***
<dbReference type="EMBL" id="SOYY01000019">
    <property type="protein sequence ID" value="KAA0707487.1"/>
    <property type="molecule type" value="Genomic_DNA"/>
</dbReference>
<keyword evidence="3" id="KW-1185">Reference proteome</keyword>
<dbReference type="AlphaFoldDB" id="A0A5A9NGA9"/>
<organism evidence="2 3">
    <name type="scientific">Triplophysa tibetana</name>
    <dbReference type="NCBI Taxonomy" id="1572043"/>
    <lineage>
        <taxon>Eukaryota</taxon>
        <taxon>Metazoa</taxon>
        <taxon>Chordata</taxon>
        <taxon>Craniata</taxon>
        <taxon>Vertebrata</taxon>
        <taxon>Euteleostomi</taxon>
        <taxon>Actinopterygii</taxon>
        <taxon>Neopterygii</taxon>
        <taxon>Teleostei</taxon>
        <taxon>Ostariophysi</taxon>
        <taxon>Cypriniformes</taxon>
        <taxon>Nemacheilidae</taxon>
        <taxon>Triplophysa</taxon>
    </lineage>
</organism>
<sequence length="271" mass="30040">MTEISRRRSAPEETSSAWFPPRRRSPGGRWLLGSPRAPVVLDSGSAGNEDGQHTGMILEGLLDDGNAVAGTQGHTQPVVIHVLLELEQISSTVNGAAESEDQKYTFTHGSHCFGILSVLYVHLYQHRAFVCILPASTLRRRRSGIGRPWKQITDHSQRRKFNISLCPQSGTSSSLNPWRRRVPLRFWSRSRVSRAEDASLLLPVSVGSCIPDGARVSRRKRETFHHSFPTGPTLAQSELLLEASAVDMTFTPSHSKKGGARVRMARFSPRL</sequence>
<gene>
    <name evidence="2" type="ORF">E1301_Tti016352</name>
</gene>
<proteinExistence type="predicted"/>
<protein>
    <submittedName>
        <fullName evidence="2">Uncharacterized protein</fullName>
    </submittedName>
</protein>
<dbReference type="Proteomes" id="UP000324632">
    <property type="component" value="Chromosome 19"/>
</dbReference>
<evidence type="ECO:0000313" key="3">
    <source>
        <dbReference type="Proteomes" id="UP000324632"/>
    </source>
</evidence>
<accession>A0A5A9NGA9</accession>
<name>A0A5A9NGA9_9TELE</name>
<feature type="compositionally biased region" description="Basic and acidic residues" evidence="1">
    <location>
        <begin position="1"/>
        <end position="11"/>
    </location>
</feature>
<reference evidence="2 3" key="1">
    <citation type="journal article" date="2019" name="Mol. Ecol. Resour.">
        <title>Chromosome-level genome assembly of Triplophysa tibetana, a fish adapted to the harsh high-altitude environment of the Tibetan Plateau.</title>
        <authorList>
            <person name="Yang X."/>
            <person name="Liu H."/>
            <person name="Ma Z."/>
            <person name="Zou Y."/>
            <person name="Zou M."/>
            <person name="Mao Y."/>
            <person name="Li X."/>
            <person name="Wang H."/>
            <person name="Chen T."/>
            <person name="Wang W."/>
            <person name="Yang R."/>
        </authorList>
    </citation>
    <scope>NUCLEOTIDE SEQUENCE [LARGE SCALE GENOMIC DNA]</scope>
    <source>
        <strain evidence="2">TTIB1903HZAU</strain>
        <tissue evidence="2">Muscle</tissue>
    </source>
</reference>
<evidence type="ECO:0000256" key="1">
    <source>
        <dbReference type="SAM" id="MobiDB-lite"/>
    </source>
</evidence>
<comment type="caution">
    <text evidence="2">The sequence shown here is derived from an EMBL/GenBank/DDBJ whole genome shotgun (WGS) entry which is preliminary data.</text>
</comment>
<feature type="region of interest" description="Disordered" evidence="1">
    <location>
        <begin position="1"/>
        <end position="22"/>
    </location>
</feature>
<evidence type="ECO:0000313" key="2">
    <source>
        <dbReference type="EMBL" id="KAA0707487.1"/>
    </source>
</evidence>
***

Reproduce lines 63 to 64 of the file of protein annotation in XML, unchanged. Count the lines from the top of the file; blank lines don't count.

            <person name="Wang H."/>
            <person name="Chen T."/>